Home / Awareness  / Never Again, Apartheid: South Africa Takes on Racism

Never Again, Apartheid: South Africa Takes on Racism

The #TakeonRacism online platform continues to facilitate sharing of stories and ideas to contribute to the non-racist society envisaged by the late President Nelson Mandela

South African students protest racism and exorbitant university fees

The Anti-Racism Network of South Africa (ARNSA)  completed its first annual anti-racism week yesterday. The first-of-its-kind campaign against racism took place from 14 to 21 March 2016. The campaign rolled off with various events and programs held across the country which included dialogues on human rights, anti-racism marches and conferences, information sessions on the Equality Court, school assemblies, community prayers and an ongoing social media campaign for dialogue.

An online pledge hashtag #TakeOnRacism: was created to facilitate nationwide commitment to curb the social disease of racism. The campaign responded to a backdrop of increased racial tensions in the past year which have dominated national and international headlines.

The cracks in the “rainbow nation” mirage grew wider this year when several prominent white South Africans were called out after uttering racist statements and hate speech on social media platforms, comparing black people to ‘monkeys’ and ‘entitled victims’.

These incidents sparked a national outcry against the scourge of racism in the country, resulting in a #Racismmustfall social media campaign. University students also spearheaded the calls for social transformation through the #Rhodesmustfall and #Feesmustfall movements in 2015, calling out institutions of higher learning for their systemic racism.

The students are continuing to highlight a lack of transformation at top management levels, academic tenure that is still predominantly white, exorbitant tuition fees and language policies that exclude majority black students and a curriculum content that still reflect vestiges of colonialism.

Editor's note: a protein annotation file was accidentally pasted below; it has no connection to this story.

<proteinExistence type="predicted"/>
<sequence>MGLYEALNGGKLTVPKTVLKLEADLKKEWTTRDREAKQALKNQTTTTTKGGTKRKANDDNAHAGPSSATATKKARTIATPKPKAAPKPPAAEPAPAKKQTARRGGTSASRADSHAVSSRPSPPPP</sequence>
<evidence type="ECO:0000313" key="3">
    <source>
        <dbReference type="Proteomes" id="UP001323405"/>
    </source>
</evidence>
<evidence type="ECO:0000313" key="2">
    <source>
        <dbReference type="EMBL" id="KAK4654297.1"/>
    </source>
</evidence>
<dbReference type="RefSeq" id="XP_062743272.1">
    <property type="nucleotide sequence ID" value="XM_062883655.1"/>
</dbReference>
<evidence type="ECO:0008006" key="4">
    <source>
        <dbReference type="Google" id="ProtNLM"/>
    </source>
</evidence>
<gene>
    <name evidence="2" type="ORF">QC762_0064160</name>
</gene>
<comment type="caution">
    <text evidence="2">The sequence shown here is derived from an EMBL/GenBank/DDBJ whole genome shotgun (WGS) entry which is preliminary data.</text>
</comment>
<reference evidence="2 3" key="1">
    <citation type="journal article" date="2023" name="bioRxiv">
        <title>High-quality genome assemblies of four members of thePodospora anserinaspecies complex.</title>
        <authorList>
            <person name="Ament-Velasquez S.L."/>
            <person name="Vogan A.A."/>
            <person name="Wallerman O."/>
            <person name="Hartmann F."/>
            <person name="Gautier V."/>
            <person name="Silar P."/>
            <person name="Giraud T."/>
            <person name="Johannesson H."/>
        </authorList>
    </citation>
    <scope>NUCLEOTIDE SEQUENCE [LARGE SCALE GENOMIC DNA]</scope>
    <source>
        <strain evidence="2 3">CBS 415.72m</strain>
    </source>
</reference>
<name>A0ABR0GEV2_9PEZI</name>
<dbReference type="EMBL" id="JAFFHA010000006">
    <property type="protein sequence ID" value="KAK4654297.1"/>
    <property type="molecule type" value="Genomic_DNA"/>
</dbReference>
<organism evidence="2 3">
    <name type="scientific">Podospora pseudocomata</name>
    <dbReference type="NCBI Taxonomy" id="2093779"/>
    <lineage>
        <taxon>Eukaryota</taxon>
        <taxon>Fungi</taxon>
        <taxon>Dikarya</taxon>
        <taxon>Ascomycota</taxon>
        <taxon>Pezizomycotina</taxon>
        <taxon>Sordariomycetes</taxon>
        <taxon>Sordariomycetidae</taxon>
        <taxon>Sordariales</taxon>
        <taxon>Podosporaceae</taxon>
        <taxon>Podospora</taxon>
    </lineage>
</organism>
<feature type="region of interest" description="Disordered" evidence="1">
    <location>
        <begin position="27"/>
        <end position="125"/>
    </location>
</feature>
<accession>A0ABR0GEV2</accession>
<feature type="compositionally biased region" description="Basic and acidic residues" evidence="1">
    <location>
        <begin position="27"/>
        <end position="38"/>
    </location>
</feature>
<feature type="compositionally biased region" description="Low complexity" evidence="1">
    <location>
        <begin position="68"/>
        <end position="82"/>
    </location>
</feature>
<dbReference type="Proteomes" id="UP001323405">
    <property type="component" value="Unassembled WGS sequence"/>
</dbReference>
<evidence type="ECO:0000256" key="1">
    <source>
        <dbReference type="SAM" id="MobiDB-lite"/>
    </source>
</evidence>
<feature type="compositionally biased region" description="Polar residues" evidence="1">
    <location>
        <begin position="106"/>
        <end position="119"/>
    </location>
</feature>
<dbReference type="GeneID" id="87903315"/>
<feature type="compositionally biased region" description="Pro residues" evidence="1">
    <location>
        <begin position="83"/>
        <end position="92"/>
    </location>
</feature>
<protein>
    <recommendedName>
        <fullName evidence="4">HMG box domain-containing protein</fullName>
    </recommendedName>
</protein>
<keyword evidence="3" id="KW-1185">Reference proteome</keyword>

These incidents opened up the deep wounds of South Africans who still live with the remnants of racist apartheid legacies in their daily lives as reflected through the widening social and economic inequality gaps.

Recent statistics published by the Institute of Justice and Reconciliation about the state of racism in the country indicate that race relations have worsened since 1994, with 59.8% of blacks, 67% of whites, 63.1% of Indians and 63.1% of Coloureds agreeing with the statement.

The Anti-Racism week campaign aimed to curb the spread of racism through public education on issues of racism and to provide a platform for South Africans to openly speak on their experiences of racial prejudice. South Africans participated in the campaign in all areas of social interaction, finding ways to foster reconciliation and social cohesion.

The Ahmed Kathrada Foundation says “racism is a debilitating problem in society that requires urgent attention. To not give it the attention it deserves is to gamble dangerously with South Africa’s future. Our history, structural inequality and the way we were socialized resulted in racism digging its heels deep into our national identity. Undoing something that runs deep in our veins is an enormous task for each one of us, but not impossible to overcome.”

The #TakeonRacism online platform continues to facilitate sharing of stories and ideas to contribute to the non-racist society envisaged by the late President Nelson Mandela when he said in his inauguration speech as South African president in Pretoria, May 10, 1994:

“Never, never and never again shall it be that this beautiful land will again experience the oppression of one by another and suffer the indignity of being the skunk of the world. Let freedom reign.”

Pearl Mashabane
Johannesburg, South Africa. Pearl works in the diversity management and employee wellness sector in the public service. she loves traveling and learning to ask for food in as many languages as she can, just in case.
Review overview